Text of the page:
There has been an increasing chatter around this topic whether Dashboards are dead. Just google it around and you will find so many diverse perspectives on this topic, both for and a bunch of nay sayers as well.
Are they really?
What are Dashboards?
If you have worked in the area of Data and Analytics, you would very much have been part of the evolution of the information systems – from reports to charts to eventually the dashboards. Dashboards which happen to be, in simple terms, a collection of interesting numbers and visuals that are worth capturing, monitoring and sharing with others for continued use, have been in existence and usage for quite a few years now.
The basic premise has been that these numbers and visuals, called as Key Performance Indicators or KPIs, are a group of information relevant to a specific objective or a business process, that provides a *big picture* and that is worth paying attention to. In short, dashboards served the information needs of a diverse set of users within an enterprise, towards improving the transparency across the organization and in managing the overall operations in an objective manner. And, again based on who created these dashboards from a technology perspective, they fell anywhere in the landscape between the Technology to the Business teams.
Why dashboards are dead?
Now, using the above simple definition of dashboards, let’s look at some of the key challenges that’ve been plaguing the way information has been consumed via dashboards.
- ‘It is not useful to me. I don’t have what I need.’ Diversity of Information needs. The very definition of Key Performance Indicators (KPIs) or in simple terms, the numbers worth tracking keep changing based on who the user is. The data needs of diverse set of users are …, yes, diverse. It is extremely challenging to box the information needs of everyone into a finite, yet limited set of metrics. It won’t be a common crib in many organizations about the lack of usage and adoption of many of these dashboards.
- ‘I just can’t figure this out.’ Complexity and hence lack of Clarity. How do you solve the above issue? Simple. Either you create more dashboards to cater to more users, which leads to dashboard proliferation or you make the existing dashboards complex, by adding more metrics, complex visuals and filters. This had a direct impact on the very purpose of dashboards, directly impacting clarity.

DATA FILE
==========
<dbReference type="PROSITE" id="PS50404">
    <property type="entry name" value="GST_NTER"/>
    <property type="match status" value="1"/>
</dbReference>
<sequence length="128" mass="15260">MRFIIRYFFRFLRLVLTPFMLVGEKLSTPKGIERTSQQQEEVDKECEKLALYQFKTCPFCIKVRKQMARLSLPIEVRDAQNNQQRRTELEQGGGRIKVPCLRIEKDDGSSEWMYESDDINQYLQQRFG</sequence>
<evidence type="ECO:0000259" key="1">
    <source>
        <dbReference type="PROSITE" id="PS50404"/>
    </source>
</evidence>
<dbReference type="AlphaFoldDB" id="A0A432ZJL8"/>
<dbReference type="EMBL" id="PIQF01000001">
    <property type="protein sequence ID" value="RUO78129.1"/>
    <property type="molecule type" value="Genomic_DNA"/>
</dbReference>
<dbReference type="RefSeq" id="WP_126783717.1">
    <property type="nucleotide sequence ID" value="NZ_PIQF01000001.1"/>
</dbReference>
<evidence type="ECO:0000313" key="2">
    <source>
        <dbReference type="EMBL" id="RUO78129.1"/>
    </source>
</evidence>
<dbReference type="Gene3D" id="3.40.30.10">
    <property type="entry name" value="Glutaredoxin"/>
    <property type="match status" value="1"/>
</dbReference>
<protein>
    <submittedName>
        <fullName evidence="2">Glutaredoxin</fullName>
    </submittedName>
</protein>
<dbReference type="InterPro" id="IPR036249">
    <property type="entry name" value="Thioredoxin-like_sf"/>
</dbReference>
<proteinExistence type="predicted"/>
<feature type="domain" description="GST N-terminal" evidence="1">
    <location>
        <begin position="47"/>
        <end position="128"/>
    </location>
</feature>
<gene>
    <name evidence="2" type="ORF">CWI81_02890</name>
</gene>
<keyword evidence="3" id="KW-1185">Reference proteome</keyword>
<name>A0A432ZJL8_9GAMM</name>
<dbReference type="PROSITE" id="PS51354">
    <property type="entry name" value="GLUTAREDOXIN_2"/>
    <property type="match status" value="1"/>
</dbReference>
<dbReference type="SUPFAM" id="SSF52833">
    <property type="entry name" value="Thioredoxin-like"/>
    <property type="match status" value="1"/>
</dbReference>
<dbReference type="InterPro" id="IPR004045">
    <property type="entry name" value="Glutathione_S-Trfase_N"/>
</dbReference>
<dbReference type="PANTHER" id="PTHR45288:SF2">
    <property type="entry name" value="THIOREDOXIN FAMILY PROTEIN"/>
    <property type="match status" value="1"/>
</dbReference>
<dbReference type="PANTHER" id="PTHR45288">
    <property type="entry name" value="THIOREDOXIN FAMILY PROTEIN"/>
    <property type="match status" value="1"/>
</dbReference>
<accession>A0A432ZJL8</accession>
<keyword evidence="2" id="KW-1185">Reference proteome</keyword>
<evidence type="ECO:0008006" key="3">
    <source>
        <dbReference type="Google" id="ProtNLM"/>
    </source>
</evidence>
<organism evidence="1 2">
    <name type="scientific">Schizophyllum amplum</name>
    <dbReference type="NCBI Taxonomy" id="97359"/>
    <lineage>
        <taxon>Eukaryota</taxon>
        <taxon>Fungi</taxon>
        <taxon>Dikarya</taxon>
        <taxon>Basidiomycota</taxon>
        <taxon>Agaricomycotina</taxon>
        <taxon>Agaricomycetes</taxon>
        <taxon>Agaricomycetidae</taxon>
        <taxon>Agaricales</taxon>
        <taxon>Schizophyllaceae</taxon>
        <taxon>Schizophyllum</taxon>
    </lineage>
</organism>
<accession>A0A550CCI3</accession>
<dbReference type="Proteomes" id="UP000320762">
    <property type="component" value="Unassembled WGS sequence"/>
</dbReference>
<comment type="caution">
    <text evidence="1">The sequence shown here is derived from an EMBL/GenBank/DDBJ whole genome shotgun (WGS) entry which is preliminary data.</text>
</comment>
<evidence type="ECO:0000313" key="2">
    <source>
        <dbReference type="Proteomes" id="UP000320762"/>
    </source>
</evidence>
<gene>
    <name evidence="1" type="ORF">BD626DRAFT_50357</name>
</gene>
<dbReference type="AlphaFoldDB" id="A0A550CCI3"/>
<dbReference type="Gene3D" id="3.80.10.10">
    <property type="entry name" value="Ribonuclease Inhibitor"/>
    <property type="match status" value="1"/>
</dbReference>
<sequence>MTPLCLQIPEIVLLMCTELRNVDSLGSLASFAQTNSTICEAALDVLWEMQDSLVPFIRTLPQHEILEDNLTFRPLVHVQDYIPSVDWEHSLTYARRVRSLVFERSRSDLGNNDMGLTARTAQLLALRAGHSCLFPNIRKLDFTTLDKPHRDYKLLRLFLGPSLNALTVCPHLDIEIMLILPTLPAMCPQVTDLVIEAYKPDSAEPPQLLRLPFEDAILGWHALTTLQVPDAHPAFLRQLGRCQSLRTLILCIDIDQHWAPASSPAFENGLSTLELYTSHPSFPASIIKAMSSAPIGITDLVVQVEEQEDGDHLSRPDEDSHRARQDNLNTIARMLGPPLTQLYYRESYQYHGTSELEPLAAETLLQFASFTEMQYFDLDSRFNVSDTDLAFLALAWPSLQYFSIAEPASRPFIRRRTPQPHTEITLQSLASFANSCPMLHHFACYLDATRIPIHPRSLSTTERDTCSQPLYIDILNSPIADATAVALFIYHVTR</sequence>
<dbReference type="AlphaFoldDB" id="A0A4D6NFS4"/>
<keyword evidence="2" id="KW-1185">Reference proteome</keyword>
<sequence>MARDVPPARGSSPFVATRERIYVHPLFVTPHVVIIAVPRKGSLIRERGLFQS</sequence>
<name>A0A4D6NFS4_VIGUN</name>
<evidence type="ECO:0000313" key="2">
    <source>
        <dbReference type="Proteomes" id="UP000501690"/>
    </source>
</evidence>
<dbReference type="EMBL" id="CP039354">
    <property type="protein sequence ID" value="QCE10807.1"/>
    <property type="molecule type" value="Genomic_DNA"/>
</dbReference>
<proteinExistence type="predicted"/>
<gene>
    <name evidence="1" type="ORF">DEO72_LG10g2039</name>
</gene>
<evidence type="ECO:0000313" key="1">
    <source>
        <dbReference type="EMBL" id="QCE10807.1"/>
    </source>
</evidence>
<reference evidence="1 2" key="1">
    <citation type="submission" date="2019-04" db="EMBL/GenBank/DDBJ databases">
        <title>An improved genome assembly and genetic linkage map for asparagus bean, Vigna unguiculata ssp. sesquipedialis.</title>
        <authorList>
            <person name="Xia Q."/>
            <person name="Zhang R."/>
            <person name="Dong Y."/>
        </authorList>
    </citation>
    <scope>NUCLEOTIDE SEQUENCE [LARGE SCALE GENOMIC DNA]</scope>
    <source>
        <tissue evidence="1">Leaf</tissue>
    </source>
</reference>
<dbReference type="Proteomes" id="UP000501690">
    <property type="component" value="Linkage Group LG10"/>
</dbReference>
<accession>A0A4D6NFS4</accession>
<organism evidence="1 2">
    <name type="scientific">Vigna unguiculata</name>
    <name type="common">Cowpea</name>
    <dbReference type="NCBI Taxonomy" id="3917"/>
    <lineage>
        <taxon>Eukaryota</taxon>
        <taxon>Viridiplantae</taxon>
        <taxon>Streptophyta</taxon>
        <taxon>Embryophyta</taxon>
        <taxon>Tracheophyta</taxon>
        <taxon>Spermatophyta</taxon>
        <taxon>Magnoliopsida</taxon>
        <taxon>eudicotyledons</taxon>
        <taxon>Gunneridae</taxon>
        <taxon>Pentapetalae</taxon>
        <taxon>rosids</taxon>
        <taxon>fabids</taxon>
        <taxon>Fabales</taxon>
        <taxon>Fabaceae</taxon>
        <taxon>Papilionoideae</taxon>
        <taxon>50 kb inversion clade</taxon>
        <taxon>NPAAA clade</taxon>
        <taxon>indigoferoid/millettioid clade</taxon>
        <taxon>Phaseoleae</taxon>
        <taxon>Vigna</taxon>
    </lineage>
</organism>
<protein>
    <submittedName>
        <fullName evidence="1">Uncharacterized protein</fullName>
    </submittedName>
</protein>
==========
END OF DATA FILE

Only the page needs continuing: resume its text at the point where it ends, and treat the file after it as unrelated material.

- ‘It takes forever to get what I want’. Everything is a project. This is the classic IT vs Business tug of war. Any changes to the application dashboard, involved technical work, took time and effort and this had a direct impact on the availability of information and hence the hidden costs of decision making. This also led to the evolution of self-service BI – a no-code software application that lets business users to create their own metrics and dashboards, without writing any code. What a liberation, you would think. Very soon the liberation became a pipe dream in that the no-code platforms really became bloated with features that you needed an engineer to figure them out. Back to the waiting line of the IT team.
In addition, the information needs of any modern digital worker have evolved along with the amount of data that is being captured. It is no longer limited to a set of standard KPIs that are made available in a dashboard. The dataset has grown in volume, the information needs have become momentary and highly contextual. The analytics toolset just needs to evolve to meet the changing needs.
A Conversational Approach to data insights.
Think about it.
An ecosystem with a strong data driven culture is one where the decisions are more objective, backed by data and information, than gut feel or even worse shooting in the dark. And the users just have questions on data and they need answers – not a dashboard. And, the questions can be as diverse as the set of users interacting with the dataset.
Which region had the least sales on Products in The last quarter?
How is the adoption trending on the new mobile app feature that was launched last month?
What is the average pre-open orders count in the last 24 months?
The true efficacy of data is not just in ability to deliver the answer for decision making, but often in its ability to trigger a range of follow-up questions around the periphery of the answer that was provided. That is the true power of knowledge – our ability to ask more meaningful questions and get clarity. As Socrates said, Questions are more important than Answers.
Any modern day analytics solution should equip the users with this capability. Add to that the ability to ask questions in simple English constructs.
Let your users switch from pre-fabricated dashboards and create their own story board, bottom-up, one answer at a time. Ask a question, you like the answer, add it to a storyboard. Craft a personalized storyline that helps you narrate a story, derive a conclusion, take a meaningful action, share it with someone and have a conversation.
Eliminate the project backlog – getting a new insight or a metric should no longer be a project requirement. A new insight is just another question which the analytics application is able to answer, without your IT team or writing any new code.
In summary, the future of analytics is all about the convergence of
- Getting answers to questions on data
- In a simple language interface
- Have a conversation on your data
Kea just makes that possible.
So to answer the initial question, are dashboards dead? No, Dashboards are not dead, just that they might have lost their utility value.